PDF SA unit 2 Contract Law.Jan 2011

PDF SA unit 2 Contract Law.Jan 2011 - LEVEL 6 UNIT 2...

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LEVEL 6 - UNIT 2 – CONTRACT LAW SUGGESTED ANSWERS - JANUARY 2011 Note to Candidates and Tutors: The purpose of the suggested answers is to provide students and tutors with guidance as to the key points students should have included in their answers to the January 2011 examinations. The suggested answers set out a response that a good (merit/distinction) candidate would have provided. The suggested answers do not for all questions set out all the points which students may have included in their responses to the questions. Students will have received credit, where applicable, for other points not addressed by the suggested answers. Students and tutors should review the suggested answers in conjunction with the question papers and the Chief Examiners’ reports which provide feedback on student performance in the examination. SECTION A Question 1 The doctrine of privity of contract means that a person who is not a party to a contract can neither sue nor be sued on the contract to which s/he is not a party. The doctrine has been regarded as a fundamental element of what constitutes a contract and contract law. It is closely connected with the requirement that, in simple contracts, a party seeking to sue must be able to show that s/he provided consideration: see Viscount Haldane LC’s comments in Dunlop Pneumatic Tyre Co Ltd v Selfridge & Co Ltd [1915]. Justifications for the doctrine include, most importantly, freedom from the imposition of liability upon those who have not agreed to accept it. The injustice and social consequences of allowing A to agree with B to impose liability upon C under an agreement of which C is ignorant and has no interest, are obvious. Other justifications include the unfairness of allowing a person to obtain the benefit of an agreement when not providing consideration or allowing a person to sue on an agreement under which s/he cannot be sued. The doctrine has disadvantages. It frustrates the intentions of those with contractual rights who may wish to benefit a third party. In Tweddle v Atkinson (1861) the plaintiff’s father and father- in- law agreed with one another to each give the plaintiff a sum of money. The father-in-law died before paying the sum and the plaintiff sought payment from his executors. It was held that the plaintiff should fail: he had provided no consideration and was not privy to the contract. The doctrine prevents the enforcement of contracts for services agreed by others and already paid for: see (eg) Price v Easton (1833). It permits a party to accept the benefit of an agreement without performing its obligations: see Dunlop Pneumatic Tyre Co Ltd v Selfridge & Co Ltd . Page 1 of 17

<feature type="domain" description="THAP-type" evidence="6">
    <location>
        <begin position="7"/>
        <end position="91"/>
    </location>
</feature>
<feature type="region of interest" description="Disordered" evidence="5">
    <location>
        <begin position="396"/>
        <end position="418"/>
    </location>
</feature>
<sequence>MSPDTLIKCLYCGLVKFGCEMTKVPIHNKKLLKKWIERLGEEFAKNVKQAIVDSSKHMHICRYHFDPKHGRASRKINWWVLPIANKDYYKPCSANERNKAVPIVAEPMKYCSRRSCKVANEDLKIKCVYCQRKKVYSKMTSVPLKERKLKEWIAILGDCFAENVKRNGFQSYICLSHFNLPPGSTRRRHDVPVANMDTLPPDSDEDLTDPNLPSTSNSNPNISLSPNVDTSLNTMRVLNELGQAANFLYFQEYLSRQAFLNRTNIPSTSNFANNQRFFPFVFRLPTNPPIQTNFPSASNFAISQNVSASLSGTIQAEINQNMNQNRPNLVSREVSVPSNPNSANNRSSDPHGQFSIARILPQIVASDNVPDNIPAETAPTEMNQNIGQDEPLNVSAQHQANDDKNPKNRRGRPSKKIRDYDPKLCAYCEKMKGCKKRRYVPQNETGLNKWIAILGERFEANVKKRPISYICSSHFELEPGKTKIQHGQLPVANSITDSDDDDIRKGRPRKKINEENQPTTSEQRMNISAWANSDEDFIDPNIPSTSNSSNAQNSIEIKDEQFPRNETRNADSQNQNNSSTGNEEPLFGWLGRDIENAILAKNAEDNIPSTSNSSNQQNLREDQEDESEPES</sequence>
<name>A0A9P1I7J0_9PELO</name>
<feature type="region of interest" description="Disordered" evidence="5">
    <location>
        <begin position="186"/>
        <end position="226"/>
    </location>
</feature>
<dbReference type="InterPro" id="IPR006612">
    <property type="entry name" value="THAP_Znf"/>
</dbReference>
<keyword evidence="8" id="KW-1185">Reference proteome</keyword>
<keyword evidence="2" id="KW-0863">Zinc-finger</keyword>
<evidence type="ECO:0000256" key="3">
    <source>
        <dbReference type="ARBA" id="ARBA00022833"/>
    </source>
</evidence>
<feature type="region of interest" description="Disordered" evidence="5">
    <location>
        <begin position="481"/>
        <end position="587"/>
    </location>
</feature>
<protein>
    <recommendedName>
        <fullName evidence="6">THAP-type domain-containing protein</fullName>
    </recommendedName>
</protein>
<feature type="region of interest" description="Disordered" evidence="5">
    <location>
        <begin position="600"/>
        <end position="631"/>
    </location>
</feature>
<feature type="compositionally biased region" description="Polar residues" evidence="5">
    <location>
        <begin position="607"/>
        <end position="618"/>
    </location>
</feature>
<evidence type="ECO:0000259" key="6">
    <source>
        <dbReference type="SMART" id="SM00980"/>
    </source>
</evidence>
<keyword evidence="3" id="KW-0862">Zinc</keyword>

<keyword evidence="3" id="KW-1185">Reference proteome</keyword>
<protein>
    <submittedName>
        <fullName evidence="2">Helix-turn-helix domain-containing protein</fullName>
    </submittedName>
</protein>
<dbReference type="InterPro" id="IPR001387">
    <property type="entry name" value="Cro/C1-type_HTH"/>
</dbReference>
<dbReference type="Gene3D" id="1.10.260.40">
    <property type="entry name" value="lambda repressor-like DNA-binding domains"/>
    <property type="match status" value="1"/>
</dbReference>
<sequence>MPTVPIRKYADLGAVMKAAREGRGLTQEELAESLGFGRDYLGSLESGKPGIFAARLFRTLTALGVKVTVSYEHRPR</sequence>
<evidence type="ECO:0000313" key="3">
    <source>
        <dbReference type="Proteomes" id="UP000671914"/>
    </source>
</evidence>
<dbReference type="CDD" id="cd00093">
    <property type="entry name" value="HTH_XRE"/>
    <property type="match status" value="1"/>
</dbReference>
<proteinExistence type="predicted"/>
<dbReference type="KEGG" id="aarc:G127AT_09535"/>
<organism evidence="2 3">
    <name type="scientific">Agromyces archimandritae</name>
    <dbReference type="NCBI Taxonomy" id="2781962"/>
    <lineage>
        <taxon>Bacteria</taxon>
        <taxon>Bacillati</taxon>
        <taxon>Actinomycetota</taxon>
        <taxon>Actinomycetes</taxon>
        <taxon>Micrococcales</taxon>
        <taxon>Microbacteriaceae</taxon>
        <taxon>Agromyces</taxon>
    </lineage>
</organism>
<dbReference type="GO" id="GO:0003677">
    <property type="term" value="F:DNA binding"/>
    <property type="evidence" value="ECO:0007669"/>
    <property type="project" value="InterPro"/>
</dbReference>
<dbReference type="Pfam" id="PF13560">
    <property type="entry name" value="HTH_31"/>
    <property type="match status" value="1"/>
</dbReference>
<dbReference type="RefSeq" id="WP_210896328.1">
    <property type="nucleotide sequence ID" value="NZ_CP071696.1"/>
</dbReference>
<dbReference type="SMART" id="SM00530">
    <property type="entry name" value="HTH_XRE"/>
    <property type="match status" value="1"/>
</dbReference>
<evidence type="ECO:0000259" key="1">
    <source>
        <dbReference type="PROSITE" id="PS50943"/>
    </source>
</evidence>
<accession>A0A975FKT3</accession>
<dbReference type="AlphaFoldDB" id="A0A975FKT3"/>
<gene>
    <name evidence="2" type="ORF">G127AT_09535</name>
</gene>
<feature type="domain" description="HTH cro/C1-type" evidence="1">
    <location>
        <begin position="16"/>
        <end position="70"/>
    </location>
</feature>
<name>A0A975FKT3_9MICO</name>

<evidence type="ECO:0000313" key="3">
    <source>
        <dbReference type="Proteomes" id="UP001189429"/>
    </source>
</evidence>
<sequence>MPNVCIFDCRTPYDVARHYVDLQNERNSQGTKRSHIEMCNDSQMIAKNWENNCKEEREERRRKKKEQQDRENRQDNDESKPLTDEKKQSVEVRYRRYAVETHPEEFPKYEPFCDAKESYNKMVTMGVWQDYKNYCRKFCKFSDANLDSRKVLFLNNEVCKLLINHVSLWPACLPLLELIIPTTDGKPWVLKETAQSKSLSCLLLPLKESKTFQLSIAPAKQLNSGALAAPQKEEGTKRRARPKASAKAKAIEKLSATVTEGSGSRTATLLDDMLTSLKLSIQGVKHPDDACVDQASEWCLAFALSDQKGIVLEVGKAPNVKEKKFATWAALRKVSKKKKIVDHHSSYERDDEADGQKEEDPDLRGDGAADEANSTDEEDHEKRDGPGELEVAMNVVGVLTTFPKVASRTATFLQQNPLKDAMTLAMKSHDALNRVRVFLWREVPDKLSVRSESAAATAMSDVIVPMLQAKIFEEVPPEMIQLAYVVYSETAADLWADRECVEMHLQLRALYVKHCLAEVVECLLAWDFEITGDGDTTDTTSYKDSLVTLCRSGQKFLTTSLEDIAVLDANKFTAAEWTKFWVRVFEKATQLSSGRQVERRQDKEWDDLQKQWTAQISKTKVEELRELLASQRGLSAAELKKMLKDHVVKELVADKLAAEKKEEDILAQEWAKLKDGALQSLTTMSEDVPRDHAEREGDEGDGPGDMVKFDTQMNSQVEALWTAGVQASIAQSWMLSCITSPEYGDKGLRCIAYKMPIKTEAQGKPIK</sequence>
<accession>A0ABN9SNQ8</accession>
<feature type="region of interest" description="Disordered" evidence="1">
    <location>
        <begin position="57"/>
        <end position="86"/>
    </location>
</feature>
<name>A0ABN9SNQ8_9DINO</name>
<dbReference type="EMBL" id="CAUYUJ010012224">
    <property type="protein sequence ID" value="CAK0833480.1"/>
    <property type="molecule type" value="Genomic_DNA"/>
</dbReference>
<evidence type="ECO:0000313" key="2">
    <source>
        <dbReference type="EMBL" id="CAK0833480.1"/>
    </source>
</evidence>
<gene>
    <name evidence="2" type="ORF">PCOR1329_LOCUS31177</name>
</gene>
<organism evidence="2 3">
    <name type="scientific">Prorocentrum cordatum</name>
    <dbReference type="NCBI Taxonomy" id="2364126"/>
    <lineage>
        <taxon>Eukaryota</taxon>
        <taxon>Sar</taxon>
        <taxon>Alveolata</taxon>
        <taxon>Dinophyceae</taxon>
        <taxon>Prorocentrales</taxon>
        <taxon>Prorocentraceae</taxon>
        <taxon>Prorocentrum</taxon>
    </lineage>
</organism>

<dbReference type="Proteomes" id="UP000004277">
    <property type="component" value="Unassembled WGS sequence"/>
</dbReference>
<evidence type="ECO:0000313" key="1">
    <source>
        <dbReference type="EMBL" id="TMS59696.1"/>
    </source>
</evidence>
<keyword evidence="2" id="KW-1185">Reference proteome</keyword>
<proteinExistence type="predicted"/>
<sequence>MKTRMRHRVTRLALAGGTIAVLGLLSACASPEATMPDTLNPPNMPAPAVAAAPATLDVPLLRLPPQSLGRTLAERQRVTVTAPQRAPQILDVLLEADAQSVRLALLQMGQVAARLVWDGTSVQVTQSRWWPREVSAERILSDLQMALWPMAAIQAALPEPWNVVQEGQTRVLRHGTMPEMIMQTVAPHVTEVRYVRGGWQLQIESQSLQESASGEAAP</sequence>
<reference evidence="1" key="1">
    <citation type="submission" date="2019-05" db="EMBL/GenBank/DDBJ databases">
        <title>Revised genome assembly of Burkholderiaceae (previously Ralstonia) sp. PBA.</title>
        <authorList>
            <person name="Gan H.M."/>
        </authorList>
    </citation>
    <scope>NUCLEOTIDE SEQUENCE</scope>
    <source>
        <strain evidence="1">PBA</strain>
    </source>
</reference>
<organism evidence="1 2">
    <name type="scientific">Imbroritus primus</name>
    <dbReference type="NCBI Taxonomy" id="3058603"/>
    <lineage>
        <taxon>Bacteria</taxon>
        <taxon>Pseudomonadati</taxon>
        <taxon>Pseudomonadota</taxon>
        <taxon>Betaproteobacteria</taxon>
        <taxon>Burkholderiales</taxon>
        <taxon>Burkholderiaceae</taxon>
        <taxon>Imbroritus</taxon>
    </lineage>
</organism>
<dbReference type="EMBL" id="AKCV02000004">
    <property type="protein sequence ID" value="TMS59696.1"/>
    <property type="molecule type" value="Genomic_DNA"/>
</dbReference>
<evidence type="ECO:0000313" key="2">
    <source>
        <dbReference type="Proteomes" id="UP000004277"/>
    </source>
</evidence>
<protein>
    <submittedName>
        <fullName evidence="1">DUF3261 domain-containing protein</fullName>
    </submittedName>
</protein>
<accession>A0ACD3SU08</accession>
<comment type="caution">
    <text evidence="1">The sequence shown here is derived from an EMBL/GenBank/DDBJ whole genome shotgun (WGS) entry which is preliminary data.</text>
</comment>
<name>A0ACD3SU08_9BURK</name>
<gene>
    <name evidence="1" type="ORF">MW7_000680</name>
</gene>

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Page 2 of 17 There have consequently been numerous interventions by the judiciary and parliament, seeking to avoid the doctrine or provide exceptions to it.
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